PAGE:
Domestic violence is one of the trickiest topics in the world of criminal justice. With most crimes, police officers and district attorneys take heavily into account the wishes of victims. While they are not bound to follow what a crime victim wants, most police officers and prosecutors will only pursue charges if a victim wants them to. The state is technically the entity that presses the charges against a would-be criminal, but the victim is the one who encourages that action. With domestic violence, though, things are different. Because domestic violence victims are often pressured into dropping charges, states have in place protections that allow them to proceed with charges even if the victim wants to drop them.
Why domestic violence is different
Domestic violence by its very nature presents a different set of constraints. In many cases, the person pressing charges will either be married to the defendant or will be in a relationship with that person. In most criminal situations, the victim and assailant will be unrelated. Even if they know each other, their interests will hardly be aligned. With domestic violence, though, the interests of the victim and the assailant are often aligned. If a woman is being supported by her abuser, for instance, then she has an interest in dropping the charges because her husband may lose his job if she goes forward. This provides the assailant with considerable leverage he can use to push the victim to drop the charges.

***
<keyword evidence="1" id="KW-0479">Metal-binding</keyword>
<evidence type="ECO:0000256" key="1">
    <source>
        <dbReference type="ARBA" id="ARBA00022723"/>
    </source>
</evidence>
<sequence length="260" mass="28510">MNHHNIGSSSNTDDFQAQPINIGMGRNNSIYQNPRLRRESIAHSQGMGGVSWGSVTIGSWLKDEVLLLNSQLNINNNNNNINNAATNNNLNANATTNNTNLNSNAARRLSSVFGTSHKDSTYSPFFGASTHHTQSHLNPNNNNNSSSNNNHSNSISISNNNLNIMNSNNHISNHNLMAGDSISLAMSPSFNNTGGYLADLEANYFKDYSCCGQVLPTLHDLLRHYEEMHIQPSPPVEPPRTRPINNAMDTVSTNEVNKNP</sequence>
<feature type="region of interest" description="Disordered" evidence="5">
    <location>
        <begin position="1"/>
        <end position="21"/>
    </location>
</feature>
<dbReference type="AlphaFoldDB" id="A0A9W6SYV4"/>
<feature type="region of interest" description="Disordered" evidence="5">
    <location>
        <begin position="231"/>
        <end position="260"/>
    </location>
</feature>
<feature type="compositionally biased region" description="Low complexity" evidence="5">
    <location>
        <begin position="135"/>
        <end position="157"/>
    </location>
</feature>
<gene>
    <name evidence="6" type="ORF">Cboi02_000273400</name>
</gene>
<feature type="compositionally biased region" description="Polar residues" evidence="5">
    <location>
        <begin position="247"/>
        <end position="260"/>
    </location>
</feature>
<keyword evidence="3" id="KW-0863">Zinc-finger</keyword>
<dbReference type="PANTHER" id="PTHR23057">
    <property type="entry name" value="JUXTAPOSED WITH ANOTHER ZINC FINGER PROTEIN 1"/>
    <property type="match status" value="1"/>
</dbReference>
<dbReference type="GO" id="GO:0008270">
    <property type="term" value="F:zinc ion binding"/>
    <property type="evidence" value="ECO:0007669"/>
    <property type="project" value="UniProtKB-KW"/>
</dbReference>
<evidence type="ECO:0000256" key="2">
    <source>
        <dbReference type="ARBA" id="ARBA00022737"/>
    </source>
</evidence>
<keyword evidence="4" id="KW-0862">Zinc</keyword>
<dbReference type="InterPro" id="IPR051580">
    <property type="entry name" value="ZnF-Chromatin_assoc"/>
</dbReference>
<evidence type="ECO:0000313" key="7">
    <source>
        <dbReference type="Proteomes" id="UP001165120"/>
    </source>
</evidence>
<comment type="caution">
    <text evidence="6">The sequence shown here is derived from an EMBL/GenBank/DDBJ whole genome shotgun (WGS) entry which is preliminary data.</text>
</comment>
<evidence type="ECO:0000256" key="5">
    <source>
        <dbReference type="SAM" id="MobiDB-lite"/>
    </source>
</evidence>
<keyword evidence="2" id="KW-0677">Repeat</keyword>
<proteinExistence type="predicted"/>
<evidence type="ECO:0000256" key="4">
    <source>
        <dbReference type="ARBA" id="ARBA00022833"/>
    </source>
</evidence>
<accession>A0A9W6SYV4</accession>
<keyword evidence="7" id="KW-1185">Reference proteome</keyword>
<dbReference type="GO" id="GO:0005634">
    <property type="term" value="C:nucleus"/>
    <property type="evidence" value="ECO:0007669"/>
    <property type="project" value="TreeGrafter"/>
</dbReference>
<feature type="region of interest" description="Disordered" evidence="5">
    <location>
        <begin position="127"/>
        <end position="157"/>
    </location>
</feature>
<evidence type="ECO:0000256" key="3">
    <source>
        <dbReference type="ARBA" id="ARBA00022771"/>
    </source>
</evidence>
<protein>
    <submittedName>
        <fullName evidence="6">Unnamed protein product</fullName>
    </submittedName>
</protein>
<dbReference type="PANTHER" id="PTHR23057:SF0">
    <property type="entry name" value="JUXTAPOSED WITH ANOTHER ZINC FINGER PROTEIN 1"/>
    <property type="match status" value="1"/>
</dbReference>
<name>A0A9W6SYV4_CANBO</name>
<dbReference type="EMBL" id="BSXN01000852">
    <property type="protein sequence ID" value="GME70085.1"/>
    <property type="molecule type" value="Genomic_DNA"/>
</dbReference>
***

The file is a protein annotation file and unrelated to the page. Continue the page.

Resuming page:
State systems for pursuing domestic violence charges
Given these differences, states have their own systems for ensuring that prosecutions go forward. There have been many examples of ways that states have used extreme measures to ensure that victims have testified against their accusers. For instance, in Houston, the district attorney once jailed a victim of rape and domestic violence when that woman indicated that she no longer wanted to testify. While this is unusual, it is not unusual for states to still pursue charges even when the victim decides she does not want to follow through. This is done to take away the incentive of defendants to put pressure on victims.
Can a victim push for dropped charges?
With all of this being said, victims still have some power. Prosecutors will ultimately need some participation from these victims in order to secure a proper conviction. A victim who is intent on dropping the charges must often push hard for this outcome. Making it clear that there will be no cooperation is a good place to begin. Beyond that, if victims of domestic violence can come up with a good reason why the charges should not go forward, this will help convince prosecutors to follow suit.